Episodes in Slowly Growing Older, Part 3

I spent another hour yesterday downloading the dirtiest, dumbest and most appalling gangster rap I could find and promptly uploaded it onto my iPod Shuffle. That’s what I call walking music. Great motivational music for walking to work every morning, or even busting my love handles at the gym.

As for the mental stimulation? Not so much.

I’m aghast at the music I listen to these days. And on purpose, no less. My reasoning is this: My life is just a little too mundane to listen to music that reflects my experience. I listen to rap for the same reason one watches action movies — yeah, none of its plausible or familiar to my experience, but it sure is entertaining. (Go with it.)

I don’t walk anywhere without my iPod or iPhone playing. I could go all 1950s and listen to the ambiance that is urban life, but I like having that buffer between me and the world. Music isn’t a disconnect — it’s an enhancement. If you don’t believe me, try walking somewhere today with Hall & Oates’ “You Make My Dreams” playing:

Powerful stuff.

Well, I’m challenging myself to do better starting today. Here forth, I’m going with National Public Radio as my walking companion.

I did so yesterday. Listened to a couple of archived clips from NPR’s fancy app for the iPhone. Maybe not so ironically, I listened to an essay about how rapper Lil’ Wayne’s pending incarceration is part of a larger business model. Then, I listened to an interview with Joel Kotkin, the author of The Next Hundred Million: American in 2050, where he claimed the Midwest would see population growth in areas like Fargo, Des Moines and, my hometown, Sioux Falls.

And you know what? It was compelling radio. Truly. It was satisfying in the way finishing a book is. I was engaged and walked away feeling I had truly learned something. Not only that, in each case, I wanted to take part in the dialogue. Can’t say I get that feeling from Young Jeezy.

Now, time doesn’t always permit me to listen to an uninterrupted hour of NPR, so from now until March 16, I plan on listening to at least five archived segments per day. This will inevitably influence some of my postage, as well, but I promise to not write about anything that originated on NPR without embedding the clip I listened to. OK, reader?

I don’t want to undermine the value of gangster rap music. It has its place. Somewhere. But I’m wondering if there’s some correlation between the amount of rap I listen to and my flippant use of profanity. It seems almost impossible to not regurgitate the language you take in daily. Think about all the jargon you use that comes from your workplace. These are the reasons I use terms like “transparency,” “time management,” “efficiency” and “punk-ass bitch.” You are what you eat and you say what you hear.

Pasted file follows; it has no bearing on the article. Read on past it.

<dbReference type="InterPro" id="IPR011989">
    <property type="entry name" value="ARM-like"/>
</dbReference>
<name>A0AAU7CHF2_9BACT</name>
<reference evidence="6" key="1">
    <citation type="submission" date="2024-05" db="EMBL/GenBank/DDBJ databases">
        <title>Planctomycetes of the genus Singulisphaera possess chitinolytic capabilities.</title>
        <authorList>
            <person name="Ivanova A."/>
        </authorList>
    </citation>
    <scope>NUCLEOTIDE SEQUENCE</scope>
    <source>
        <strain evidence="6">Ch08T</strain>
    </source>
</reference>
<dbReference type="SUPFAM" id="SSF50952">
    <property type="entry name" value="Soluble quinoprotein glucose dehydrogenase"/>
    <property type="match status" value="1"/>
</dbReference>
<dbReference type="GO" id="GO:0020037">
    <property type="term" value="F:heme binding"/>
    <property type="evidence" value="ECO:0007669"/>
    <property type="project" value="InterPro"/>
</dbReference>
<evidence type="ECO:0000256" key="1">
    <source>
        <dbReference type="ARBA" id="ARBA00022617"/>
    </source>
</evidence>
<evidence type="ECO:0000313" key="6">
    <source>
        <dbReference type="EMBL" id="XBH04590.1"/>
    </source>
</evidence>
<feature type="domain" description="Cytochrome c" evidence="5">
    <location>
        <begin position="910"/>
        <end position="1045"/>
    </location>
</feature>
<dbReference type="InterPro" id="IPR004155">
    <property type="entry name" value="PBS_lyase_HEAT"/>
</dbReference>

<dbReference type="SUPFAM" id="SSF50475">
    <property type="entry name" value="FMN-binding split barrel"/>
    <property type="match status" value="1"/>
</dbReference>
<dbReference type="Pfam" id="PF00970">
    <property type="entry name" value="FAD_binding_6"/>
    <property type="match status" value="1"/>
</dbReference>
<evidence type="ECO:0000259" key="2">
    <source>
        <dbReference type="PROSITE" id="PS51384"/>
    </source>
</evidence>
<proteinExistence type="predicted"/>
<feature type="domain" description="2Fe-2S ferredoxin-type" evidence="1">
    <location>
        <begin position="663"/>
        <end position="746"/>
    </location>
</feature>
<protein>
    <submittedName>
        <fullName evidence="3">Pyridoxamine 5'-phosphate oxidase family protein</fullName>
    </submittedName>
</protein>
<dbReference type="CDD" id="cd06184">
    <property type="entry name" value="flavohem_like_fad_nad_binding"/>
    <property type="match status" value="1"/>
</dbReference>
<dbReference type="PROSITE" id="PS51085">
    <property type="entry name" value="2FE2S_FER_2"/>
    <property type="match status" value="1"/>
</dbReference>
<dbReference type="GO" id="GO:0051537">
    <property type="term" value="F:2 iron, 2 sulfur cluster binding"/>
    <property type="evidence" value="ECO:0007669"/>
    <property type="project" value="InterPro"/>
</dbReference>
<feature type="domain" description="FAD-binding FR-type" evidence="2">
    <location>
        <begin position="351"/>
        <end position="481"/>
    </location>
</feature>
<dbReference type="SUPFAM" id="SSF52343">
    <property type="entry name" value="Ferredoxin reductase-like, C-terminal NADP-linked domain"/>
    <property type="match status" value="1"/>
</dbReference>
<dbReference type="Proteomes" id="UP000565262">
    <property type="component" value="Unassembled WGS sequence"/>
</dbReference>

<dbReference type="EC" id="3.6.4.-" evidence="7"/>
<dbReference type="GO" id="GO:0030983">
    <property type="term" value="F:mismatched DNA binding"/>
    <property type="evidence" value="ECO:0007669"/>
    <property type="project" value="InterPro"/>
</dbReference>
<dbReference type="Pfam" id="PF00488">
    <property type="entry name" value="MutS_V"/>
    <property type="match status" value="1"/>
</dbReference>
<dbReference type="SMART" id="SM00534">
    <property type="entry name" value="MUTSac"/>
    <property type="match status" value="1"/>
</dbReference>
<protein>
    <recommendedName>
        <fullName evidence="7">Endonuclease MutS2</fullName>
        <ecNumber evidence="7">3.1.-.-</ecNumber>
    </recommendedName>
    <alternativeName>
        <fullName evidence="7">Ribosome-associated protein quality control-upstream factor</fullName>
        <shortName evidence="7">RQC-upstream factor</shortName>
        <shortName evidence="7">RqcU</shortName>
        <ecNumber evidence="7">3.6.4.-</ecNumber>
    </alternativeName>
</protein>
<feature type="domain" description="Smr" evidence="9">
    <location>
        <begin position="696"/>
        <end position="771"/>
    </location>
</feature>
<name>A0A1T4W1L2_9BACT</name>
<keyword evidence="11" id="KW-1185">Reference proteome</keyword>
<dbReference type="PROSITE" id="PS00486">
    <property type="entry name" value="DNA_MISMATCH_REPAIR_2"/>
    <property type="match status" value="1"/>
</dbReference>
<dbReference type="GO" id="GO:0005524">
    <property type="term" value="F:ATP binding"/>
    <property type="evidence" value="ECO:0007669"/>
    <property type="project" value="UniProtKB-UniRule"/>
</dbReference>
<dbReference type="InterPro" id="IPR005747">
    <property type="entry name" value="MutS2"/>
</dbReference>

Thoughts? How does the music you listen to affect you?

To the comments section! Now!

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6 thoughts on “Episodes in Slowly Growing Older, Part 3

  1. Dude…honestly Miller, I had you pegged for an NPR guy since 99; guess not. There’s nothing better all day (once Weezy gets a little old). Start with Morning Edition all the way through Talk of the Nation and Fresh Air..DOPE SHIT!! Last week they had Aziz on The Diane Rehm show I think shit was truly hilarious. But really like you mentioned, I almost always learn something daily that is actually interesting and relates to everyday life.. Holla.

  2. Red Hot Chilis. Every day…all day. The way those guys each play the simplest rifs and meld them into something otherworldly just speaks to me.

  3. Neal Conan is the man. As far as your Hall & Oates reference, I have listened to that song many times walkin down MSU hallways. Its like your at a secret party that no one around you was invited to.

    • Between you and Paul, I feel like NPR is a party I wasn’t invited to. Well, I’m crashing it, and hard. The NPR app is fantastic. You can bookmark segments from the past few weeks and have them waiting in a playlist.

      • You can get them on podcast too. And if you like that, search the “stuff you should know” podcast. They release a couple 20-30 min podcasts a week. It’s great stuff.

  4. I am in agreement with you on the private music as “enhancement” to the world around you. As previously mentioned somewhere, I am a big fan of German industrial techno. When I have KMFDM or the soundtrack to Run Lola Run pumping through my earbuds, I am an unstoppable force. At least, it seems easier to imagine myself as such.

    And it is a conscious thing for me. I will choose music to prepare my mood to meet whatever it is I am heading into. In my days working at B&N, I pretty much had KoRn’s “Dead Bodies Everywhere” on a loop on my way to every shift. By the time I got there, I was ready for the next eight hours of customer service. I have done the same sort of saturation listening to prepare for first dates (different songs, though). And when I walk through a crowded city center during rush hour, I usually go for either Eminem or Rage Against the Machine as I shoulder my way through the herds of harried business types.

    So yeah, it’s not about tuning out the world; it’s about getting my game face on, and making sure I feel ready (however artificially) for whatever might be about to go down.

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